After funding much of the nation’s transportation work in three-month-long increments during the fiscal year just ended, Congress in July finally passed a two-year surface transportation bill, said Jack Plunk, principal planner for East Alabama Regional Planning Commission which manages the Metropolitan Planning Organization.
“We have fairly stable funding for 2013 and 2014,” Plunk said, adding, “We want something for four or six years because that adds more stability.”
But at least the two-year allocation will allow some larger projects to get moving, he said.
Anniston City Manager Don Hoyt said the MPOs are a federally required system.
“When you’re involved with federal transportation funds, they have to come through the Metropolitan Planning Organization,” Hoyt said. “So you don’t have Calhoun County, Anniston and Piedmont or Jacksonville all competing for the same money. You work together to come up with projects that are mutually beneficial to everybody.”
Normally, 80 percent of the cost of MPO projects are paid for with federal money, and local governments pay the remaining 20 percent, said Bob Dean, director of Anniston’s Public Works Department.
The projects are prioritized by the MPO committee, Hoyt said. The local governing bodies submit their projects, but the final decision on which projects are done when depend on funding and the committee’s decision, he said.
Two MPO projects are planned for Anniston in fiscal 2013: the resurfacing of an older section of Summerall Gate Road and safety improvements on Greenbrier Dear Road from Hill-yer Robinson Industrial Parkway to Quintard Avenue, Dean said.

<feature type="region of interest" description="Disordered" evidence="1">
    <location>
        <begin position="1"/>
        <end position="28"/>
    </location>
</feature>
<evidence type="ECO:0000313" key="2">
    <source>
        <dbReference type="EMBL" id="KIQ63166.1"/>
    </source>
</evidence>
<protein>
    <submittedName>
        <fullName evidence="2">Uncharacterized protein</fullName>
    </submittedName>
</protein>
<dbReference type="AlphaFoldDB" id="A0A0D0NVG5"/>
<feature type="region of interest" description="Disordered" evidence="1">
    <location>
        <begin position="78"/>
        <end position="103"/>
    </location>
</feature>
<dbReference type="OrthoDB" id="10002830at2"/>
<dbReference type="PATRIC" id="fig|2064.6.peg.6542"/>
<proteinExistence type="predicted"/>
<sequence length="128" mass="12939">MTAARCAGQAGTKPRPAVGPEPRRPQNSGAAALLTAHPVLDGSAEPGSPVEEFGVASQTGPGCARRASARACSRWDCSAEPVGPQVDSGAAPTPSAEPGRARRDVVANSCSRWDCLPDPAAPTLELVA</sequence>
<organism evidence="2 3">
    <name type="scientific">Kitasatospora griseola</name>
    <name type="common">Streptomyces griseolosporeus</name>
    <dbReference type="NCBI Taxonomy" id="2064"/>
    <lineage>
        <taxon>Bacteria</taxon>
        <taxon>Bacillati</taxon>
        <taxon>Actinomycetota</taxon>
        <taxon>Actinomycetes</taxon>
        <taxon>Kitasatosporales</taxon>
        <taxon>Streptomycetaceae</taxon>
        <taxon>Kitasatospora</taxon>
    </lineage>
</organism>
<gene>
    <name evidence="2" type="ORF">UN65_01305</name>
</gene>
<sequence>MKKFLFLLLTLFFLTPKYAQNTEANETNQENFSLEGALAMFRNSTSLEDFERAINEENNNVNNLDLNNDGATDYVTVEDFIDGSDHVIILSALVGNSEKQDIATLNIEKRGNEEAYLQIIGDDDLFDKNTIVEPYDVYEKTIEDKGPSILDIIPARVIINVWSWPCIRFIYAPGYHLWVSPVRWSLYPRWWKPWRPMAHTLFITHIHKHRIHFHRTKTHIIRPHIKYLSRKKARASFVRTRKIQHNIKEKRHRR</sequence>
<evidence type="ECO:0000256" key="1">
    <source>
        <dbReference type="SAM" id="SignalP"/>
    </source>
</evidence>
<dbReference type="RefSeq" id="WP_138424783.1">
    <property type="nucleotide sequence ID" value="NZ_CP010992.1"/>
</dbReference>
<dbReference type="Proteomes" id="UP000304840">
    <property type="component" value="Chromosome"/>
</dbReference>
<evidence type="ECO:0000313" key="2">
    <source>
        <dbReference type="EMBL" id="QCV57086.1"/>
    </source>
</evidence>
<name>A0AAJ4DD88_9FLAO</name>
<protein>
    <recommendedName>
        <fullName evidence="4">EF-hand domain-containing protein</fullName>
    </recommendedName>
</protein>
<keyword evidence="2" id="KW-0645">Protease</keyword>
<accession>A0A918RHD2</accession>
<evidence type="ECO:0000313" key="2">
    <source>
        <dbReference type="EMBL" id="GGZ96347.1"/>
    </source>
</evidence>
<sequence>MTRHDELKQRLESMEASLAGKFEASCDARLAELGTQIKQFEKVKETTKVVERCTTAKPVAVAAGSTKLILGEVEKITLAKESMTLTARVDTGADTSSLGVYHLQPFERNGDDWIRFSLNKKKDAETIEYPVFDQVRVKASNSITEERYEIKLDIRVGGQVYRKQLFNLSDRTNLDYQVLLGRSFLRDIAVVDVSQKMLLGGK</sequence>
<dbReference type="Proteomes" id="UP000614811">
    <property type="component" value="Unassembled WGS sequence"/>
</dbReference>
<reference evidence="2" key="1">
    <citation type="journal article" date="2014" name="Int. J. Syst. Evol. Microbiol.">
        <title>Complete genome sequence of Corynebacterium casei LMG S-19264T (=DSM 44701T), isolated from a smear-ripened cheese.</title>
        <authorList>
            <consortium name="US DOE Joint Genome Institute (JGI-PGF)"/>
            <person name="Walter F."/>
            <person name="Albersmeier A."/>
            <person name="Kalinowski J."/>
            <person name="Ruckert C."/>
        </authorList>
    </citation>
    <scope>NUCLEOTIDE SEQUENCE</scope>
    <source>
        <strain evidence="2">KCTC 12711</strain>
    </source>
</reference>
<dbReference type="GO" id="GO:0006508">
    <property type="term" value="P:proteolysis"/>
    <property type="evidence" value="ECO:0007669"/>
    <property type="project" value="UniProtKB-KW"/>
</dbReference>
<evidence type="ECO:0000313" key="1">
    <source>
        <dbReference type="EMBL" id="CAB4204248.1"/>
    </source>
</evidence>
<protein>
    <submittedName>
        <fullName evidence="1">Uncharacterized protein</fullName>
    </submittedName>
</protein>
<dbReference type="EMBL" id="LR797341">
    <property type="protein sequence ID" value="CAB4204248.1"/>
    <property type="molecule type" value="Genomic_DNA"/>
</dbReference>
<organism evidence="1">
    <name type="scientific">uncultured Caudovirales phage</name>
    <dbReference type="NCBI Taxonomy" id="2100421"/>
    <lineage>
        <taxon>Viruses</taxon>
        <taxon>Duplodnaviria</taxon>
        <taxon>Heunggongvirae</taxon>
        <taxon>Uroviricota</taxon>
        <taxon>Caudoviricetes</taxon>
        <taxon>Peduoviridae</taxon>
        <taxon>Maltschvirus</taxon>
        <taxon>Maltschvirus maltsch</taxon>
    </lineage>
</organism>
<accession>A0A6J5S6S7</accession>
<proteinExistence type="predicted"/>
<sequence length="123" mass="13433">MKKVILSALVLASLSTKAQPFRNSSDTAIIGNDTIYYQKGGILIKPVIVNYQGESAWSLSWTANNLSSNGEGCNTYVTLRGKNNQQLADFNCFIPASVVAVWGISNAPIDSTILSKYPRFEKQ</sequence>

“There’s going to be resurfacing,” Dean said of the Greenbrier project. “There’s going to be some new drainage designs to prevent hydroplaning, new guardrails.”
The road is still undergoing an engineering study, so the extent of the work isn’t completely finalized, Dean said.
Summerall Gate Road had been scheduled to be resurfaced in 2011 and wasn’t approved, Plunk said. It’s been put on the list again for this fiscal year. The cost of resurfacing a two-lane road starts at about $400,000 a mile, Plunk said.
There are also two projects for Calhoun County, Oxford and one scheduled for Jacksonville.
In Jacksonville, Plunk said, the MPO has already started the bid process for the resurfacing of about a mile of Mountain Street Northwest.
“Construction will probably begin in late December,” Plunk said.
Most of the other projects won’t get under way until later in the fiscal year as weather permits, he added.
In addition to the planned projects, Plunk said there will be a preliminary engineering study on Whites Gap Road Southeast. He estimated that project will eventually cost $457,000 and he hopes the organization will be able to get to it in the upcoming year.
“If we have good luck, we should have an active year,” Plunk said.
Star staff writer Laura Camper: 256-235-3545.